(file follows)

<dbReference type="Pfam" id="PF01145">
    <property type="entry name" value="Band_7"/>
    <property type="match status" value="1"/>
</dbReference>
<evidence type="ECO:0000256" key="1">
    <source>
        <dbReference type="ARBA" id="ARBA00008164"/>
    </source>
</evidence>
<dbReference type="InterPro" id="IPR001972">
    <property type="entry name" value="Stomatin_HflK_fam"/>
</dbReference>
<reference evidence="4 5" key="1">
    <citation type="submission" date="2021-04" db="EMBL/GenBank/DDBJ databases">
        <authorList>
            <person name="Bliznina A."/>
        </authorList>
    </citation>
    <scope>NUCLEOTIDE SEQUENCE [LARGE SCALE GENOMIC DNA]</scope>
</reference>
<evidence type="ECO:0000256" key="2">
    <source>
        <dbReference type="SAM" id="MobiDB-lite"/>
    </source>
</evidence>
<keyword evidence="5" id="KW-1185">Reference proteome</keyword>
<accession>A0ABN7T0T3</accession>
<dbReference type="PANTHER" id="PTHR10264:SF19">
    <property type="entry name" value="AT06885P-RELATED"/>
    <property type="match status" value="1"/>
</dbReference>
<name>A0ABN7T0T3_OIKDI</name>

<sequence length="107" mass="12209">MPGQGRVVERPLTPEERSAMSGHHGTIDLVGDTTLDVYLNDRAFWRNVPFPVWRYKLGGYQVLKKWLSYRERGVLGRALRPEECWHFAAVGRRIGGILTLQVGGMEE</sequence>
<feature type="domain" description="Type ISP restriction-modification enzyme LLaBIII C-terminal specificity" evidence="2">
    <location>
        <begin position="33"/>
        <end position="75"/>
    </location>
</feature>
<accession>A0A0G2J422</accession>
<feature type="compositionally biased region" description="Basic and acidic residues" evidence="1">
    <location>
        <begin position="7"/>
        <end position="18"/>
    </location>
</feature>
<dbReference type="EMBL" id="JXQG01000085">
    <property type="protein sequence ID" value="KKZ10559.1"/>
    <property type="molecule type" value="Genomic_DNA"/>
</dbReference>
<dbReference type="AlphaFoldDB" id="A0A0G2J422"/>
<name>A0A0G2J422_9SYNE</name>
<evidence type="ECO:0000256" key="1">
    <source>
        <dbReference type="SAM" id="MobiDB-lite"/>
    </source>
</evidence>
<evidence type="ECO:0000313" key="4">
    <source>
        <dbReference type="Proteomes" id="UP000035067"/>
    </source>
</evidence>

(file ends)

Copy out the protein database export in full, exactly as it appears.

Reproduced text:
<dbReference type="Pfam" id="PF01145">
    <property type="entry name" value="Band_7"/>
    <property type="match status" value="1"/>
</dbReference>
<evidence type="ECO:0000256" key="1">
    <source>
        <dbReference type="ARBA" id="ARBA00008164"/>
    </source>
</evidence>
<dbReference type="InterPro" id="IPR001972">
    <property type="entry name" value="Stomatin_HflK_fam"/>
</dbReference>
<reference evidence="4 5" key="1">
    <citation type="submission" date="2021-04" db="EMBL/GenBank/DDBJ databases">
        <authorList>
            <person name="Bliznina A."/>
        </authorList>
    </citation>
    <scope>NUCLEOTIDE SEQUENCE [LARGE SCALE GENOMIC DNA]</scope>
</reference>
<evidence type="ECO:0000256" key="2">
    <source>
        <dbReference type="SAM" id="MobiDB-lite"/>
    </source>
</evidence>
<keyword evidence="5" id="KW-1185">Reference proteome</keyword>
<accession>A0ABN7T0T3</accession>
<dbReference type="PANTHER" id="PTHR10264:SF19">
    <property type="entry name" value="AT06885P-RELATED"/>
    <property type="match status" value="1"/>
</dbReference>
<name>A0ABN7T0T3_OIKDI</name>

<sequence length="107" mass="12209">MPGQGRVVERPLTPEERSAMSGHHGTIDLVGDTTLDVYLNDRAFWRNVPFPVWRYKLGGYQVLKKWLSYRERGVLGRALRPEECWHFAAVGRRIGGILTLQVGGMEE</sequence>
<feature type="domain" description="Type ISP restriction-modification enzyme LLaBIII C-terminal specificity" evidence="2">
    <location>
        <begin position="33"/>
        <end position="75"/>
    </location>
</feature>
<accession>A0A0G2J422</accession>
<feature type="compositionally biased region" description="Basic and acidic residues" evidence="1">
    <location>
        <begin position="7"/>
        <end position="18"/>
    </location>
</feature>
<dbReference type="EMBL" id="JXQG01000085">
    <property type="protein sequence ID" value="KKZ10559.1"/>
    <property type="molecule type" value="Genomic_DNA"/>
</dbReference>
<dbReference type="AlphaFoldDB" id="A0A0G2J422"/>
<name>A0A0G2J422_9SYNE</name>
<evidence type="ECO:0000256" key="1">
    <source>
        <dbReference type="SAM" id="MobiDB-lite"/>
    </source>
</evidence>
<evidence type="ECO:0000313" key="4">
    <source>
        <dbReference type="Proteomes" id="UP000035067"/>
    </source>
</evidence>